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  16. Russell said:
    I’ve given up on ABC TV current affairs just because the quality of the journalism is so low.

    They are still in the stratosphere compared to channel nine. TV doesn’t lend itself to thoughtful analyis but the ABC still make a good showing when given the chance.

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  17. David – the first time I turned on the 7.30 Report this year was for the interview with Brian Burke’s partner Julian Grill – last Tuesday. We had pointless ‘dramatisations’, shots of the outside of the CCC building, people walking past etc, the interview with Grill was broken up into bits which makes it much harder to see if it was edited or how the interview went, and the questions were pathetic. Grill says he did nothing wrong in contacting people he knew … wouldn’t the next question be “but your partner is active in arranging preselections, he arranges for developers to pay money into election campaigns for politicians who the developer tries to influence, documents that were confidential were obtained, etc do you think this is ethical?”
    But we didn’t get those questions – it looked like the interviewer wasn’t really familiar with what came out at the CCC hearings. A very bad interview.

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  18. Russell wrote:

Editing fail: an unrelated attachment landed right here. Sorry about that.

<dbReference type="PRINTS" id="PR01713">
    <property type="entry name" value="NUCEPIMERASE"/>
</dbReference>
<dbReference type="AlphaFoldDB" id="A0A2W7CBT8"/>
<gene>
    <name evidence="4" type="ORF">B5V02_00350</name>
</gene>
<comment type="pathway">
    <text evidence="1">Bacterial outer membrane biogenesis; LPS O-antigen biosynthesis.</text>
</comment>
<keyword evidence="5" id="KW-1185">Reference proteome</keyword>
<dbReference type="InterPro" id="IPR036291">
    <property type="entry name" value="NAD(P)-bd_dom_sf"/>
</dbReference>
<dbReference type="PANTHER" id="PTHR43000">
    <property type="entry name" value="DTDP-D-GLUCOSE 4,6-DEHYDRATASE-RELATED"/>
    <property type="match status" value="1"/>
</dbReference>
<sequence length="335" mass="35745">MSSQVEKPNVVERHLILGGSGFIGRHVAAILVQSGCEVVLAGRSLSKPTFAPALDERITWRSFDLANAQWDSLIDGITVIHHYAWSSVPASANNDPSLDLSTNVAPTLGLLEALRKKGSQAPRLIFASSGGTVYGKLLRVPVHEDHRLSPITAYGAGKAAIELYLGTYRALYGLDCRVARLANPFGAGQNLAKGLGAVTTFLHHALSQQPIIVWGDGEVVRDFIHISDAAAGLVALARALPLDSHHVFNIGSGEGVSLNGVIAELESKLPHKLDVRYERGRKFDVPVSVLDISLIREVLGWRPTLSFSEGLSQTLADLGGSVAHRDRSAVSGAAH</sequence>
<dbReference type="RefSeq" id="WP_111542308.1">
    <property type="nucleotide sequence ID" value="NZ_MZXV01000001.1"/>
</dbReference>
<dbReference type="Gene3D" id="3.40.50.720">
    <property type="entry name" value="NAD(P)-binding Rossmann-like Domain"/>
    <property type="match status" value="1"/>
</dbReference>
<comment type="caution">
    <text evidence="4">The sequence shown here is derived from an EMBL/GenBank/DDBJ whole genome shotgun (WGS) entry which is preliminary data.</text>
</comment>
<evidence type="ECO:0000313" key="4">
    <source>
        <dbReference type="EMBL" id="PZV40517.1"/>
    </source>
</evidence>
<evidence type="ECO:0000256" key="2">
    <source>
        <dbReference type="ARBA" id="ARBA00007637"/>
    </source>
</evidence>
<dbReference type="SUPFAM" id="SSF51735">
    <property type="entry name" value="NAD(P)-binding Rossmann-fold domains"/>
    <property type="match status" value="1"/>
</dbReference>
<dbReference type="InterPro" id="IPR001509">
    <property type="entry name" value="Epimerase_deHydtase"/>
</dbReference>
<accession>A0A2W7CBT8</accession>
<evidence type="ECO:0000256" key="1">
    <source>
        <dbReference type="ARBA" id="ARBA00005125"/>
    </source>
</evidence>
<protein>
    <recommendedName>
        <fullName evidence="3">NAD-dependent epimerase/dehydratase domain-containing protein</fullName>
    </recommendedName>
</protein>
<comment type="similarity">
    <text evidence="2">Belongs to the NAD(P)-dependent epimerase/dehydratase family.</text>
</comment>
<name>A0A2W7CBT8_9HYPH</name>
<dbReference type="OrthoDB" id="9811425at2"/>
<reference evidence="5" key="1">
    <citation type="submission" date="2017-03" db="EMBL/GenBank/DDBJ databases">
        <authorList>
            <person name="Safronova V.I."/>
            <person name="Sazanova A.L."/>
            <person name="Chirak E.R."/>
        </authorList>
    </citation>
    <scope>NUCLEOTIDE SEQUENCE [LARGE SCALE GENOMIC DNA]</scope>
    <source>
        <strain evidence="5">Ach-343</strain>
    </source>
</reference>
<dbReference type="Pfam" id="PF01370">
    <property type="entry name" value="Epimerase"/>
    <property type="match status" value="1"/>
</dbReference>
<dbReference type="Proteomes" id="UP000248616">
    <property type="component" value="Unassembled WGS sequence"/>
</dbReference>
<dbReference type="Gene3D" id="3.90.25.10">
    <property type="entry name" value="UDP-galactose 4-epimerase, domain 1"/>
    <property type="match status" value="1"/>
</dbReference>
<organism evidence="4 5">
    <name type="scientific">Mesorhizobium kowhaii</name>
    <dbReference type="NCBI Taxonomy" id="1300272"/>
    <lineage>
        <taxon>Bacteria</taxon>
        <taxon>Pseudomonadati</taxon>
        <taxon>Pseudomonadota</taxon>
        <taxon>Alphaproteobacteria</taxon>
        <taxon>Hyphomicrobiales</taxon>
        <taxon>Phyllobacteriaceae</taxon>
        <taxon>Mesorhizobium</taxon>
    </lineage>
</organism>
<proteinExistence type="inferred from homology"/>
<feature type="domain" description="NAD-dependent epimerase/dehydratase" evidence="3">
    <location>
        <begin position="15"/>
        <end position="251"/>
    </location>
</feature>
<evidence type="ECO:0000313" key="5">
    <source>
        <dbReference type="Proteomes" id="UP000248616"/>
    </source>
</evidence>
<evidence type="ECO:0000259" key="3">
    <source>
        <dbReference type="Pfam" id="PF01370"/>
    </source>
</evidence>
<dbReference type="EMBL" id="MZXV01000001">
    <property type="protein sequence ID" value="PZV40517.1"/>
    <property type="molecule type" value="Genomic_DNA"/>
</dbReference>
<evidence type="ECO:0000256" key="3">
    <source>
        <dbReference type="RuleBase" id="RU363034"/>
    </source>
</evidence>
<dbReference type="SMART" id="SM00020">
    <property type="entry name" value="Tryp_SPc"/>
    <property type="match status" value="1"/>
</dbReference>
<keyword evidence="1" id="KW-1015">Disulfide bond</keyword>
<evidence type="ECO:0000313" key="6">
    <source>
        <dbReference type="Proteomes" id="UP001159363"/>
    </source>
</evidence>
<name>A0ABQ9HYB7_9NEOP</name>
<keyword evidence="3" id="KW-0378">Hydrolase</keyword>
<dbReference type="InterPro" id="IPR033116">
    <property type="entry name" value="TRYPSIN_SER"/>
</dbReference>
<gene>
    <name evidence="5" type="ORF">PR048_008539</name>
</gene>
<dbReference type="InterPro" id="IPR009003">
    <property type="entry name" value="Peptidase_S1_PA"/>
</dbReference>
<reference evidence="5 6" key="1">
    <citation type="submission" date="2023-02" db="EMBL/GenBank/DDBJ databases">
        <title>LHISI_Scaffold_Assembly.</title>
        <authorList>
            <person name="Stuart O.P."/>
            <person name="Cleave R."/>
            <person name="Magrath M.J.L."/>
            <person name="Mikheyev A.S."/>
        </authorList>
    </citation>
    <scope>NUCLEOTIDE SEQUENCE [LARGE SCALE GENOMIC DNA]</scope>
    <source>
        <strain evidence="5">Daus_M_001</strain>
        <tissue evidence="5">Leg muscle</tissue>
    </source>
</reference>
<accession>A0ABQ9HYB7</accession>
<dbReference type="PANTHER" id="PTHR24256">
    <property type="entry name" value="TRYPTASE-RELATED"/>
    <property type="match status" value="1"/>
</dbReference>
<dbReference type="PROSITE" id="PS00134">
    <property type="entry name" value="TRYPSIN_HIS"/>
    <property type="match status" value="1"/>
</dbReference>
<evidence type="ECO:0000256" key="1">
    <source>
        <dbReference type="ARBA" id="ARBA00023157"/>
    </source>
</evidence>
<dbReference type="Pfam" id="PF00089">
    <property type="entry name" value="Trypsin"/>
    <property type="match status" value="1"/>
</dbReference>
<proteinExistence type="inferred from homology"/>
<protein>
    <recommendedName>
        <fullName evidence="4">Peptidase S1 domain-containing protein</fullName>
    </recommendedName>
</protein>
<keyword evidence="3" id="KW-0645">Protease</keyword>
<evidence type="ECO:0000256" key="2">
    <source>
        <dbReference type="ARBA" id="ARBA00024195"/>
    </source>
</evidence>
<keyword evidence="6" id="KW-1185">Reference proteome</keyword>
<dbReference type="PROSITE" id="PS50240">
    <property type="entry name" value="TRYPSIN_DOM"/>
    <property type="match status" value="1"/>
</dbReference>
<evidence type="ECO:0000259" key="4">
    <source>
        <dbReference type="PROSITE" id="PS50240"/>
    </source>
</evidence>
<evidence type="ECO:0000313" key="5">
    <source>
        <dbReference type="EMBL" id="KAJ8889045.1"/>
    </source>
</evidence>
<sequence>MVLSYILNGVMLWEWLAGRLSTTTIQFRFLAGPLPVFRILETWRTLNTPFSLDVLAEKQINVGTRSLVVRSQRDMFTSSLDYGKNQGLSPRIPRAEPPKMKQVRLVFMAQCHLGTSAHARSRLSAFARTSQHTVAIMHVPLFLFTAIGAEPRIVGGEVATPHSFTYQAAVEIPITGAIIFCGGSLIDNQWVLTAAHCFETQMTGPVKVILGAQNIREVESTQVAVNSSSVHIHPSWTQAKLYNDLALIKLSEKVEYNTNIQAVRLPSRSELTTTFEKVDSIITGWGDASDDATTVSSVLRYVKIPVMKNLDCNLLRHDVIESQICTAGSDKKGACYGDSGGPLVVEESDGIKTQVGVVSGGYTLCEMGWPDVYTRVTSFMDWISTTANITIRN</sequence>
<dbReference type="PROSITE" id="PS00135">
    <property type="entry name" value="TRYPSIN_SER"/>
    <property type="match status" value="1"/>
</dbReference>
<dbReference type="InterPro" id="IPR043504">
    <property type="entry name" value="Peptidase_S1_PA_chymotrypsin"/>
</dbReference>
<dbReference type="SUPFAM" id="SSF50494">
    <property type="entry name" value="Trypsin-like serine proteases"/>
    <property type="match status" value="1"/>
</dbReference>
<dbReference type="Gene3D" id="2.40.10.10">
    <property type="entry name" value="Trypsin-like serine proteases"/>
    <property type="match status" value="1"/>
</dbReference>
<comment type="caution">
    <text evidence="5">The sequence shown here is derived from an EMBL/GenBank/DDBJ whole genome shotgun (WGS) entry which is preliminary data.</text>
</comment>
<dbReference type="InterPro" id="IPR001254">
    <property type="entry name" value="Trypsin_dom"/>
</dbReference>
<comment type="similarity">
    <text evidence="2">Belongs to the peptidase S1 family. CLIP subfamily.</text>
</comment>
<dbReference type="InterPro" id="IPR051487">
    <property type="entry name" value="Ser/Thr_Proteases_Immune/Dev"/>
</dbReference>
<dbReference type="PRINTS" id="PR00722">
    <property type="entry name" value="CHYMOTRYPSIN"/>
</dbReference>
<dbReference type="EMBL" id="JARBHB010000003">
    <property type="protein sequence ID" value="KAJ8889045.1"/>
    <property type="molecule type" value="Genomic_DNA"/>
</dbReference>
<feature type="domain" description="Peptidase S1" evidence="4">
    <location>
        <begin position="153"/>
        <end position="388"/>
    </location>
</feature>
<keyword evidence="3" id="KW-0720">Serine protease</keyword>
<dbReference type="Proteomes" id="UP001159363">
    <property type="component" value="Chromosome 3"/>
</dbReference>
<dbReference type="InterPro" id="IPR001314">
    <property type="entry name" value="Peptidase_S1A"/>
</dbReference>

it looked like the interviewer wasn’t really familiar with what came out at the CCC hearings. A very bad interview.

    I’ve noted myself that the 7:30 report isn’t what it used to be – they are still finding their feet after the witch hunt last year about “fair and balanced” reporting. What I want to see is a return to critical stories of government (*any* government) that have been purged in the tentative approaches now adopted by an organisation cowed by baseless criticism.

    The Burke and Grill story is an interesting one – there’s basically little evidence of anything other than normal government at work (which is objectionable when you find out about it, but hardly novel, new or even exciting). There is no evidence of actual corruption in their post-criminal careers. Keating was no fan of the ABC when it was chasing his government, I get the impression that the current lot are rather thin skinned or have something to hide (or worse, are too stupid to have anything to hide i.e. AWB, children overboard). The whole “ABC bias” is a weird sideshow with no winners.